There are probably dozens if not hundreds of posters, articles & other media available on the net discussing or otherwise representing what are commonly referred to as the 5 (or 6) most dangerous words in the English language; “That’s how it’s always been” or “We’ve always done it this way”.
It takes courage to be different, to step out from the crowd and try to do something differently than the accepted norm. Dick Fosbury did exactly that when he was unable to achieve competitive high jump heights using the traditional straddle technique. He developed what is now known as the Fosbury Flop, the technique used by almost all high jumpers today.
Most people probably don’t know about Dick, although most have probably seen his technique. He was one of thousands of courageous people who took the ridicule & criticism of those who prefer to stick to the status quo. Those who, like one of the Captains in Patrick O’Brians “Mauritious Command” said “if there is one thing I detest more than anything, it is innovations”.
But it is innovations in both product & process that have given us electric light, automobiles, airplanes, the internet, etc. Sure there are some flops (not Fosbury’s), innovations that don’t last very long or are quickly surpassed by further innovations. That is the nature of the world; creative destruction.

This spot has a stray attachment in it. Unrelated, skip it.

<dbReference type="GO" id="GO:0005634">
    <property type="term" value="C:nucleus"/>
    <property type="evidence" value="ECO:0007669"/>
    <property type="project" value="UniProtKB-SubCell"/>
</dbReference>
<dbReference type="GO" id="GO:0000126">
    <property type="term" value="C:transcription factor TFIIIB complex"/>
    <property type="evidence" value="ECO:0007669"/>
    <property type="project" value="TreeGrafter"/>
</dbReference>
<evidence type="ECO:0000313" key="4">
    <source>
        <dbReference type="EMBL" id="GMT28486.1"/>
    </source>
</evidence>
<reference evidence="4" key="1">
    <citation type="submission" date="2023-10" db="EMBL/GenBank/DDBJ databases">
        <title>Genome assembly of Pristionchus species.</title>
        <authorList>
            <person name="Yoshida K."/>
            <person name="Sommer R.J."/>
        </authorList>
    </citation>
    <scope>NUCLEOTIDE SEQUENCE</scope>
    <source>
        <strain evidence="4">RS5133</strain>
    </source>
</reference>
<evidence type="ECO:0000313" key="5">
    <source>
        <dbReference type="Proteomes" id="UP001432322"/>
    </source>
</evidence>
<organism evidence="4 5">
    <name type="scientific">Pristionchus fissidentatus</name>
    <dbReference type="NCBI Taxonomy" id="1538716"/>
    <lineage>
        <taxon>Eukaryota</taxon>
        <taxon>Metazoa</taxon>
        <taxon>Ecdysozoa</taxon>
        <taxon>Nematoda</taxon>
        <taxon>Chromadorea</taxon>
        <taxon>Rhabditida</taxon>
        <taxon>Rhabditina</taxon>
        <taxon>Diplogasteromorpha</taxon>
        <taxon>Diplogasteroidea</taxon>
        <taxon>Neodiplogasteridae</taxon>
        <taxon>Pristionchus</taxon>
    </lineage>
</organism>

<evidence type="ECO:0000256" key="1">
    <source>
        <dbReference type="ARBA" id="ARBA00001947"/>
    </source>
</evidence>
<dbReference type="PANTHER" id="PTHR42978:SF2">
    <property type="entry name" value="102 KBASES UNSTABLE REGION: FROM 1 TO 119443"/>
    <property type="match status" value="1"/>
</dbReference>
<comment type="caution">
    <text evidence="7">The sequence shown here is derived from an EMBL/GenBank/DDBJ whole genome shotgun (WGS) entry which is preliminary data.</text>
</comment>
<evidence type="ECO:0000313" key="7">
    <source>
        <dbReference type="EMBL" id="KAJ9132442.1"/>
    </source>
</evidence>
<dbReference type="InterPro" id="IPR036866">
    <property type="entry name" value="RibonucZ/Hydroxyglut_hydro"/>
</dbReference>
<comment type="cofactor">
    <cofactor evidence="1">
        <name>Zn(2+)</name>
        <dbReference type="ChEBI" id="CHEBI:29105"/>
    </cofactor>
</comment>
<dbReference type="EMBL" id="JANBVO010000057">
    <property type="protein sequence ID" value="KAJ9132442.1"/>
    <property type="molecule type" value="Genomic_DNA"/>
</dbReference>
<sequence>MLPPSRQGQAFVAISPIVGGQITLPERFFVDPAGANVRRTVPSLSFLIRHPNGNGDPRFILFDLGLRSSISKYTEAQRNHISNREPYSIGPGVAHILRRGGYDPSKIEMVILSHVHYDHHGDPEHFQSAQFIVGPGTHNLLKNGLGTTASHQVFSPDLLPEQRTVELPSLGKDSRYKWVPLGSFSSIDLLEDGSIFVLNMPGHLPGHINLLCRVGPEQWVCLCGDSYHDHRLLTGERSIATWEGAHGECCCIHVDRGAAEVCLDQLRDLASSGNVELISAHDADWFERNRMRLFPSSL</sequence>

There are 2 things that are important in this topic. First is the willingness to innovate, to test out new theories, new ideas. Without this willingness we might still be living in grass huts, hunting & gathering our food. The second is openness, even eagerness to learn from successes & from failures.
Innovation is the key to success. Being like everyone else makes you and your organization average (at best). Sure, some people are happy with that, if you are, great! But if you want corporate and/or professional success in the sense that is widely understood (there are various definitions of success of course), being just like everyone else is unlikely to make that possible.
Innovation doesn’t have to be something we’ve never dreamed of, it can be as simple as small improvements every day. Gained by experimentation, by not accepting the status quo, by trying that new technique. You never know, you may create the next “Fosbury Flop”. As cited so many times in articles such as this, “It is not the strongest of the species that survives, nor the most intelligent that survives. It is the one that is most adaptable to change”. Don’t adapt to change, create it!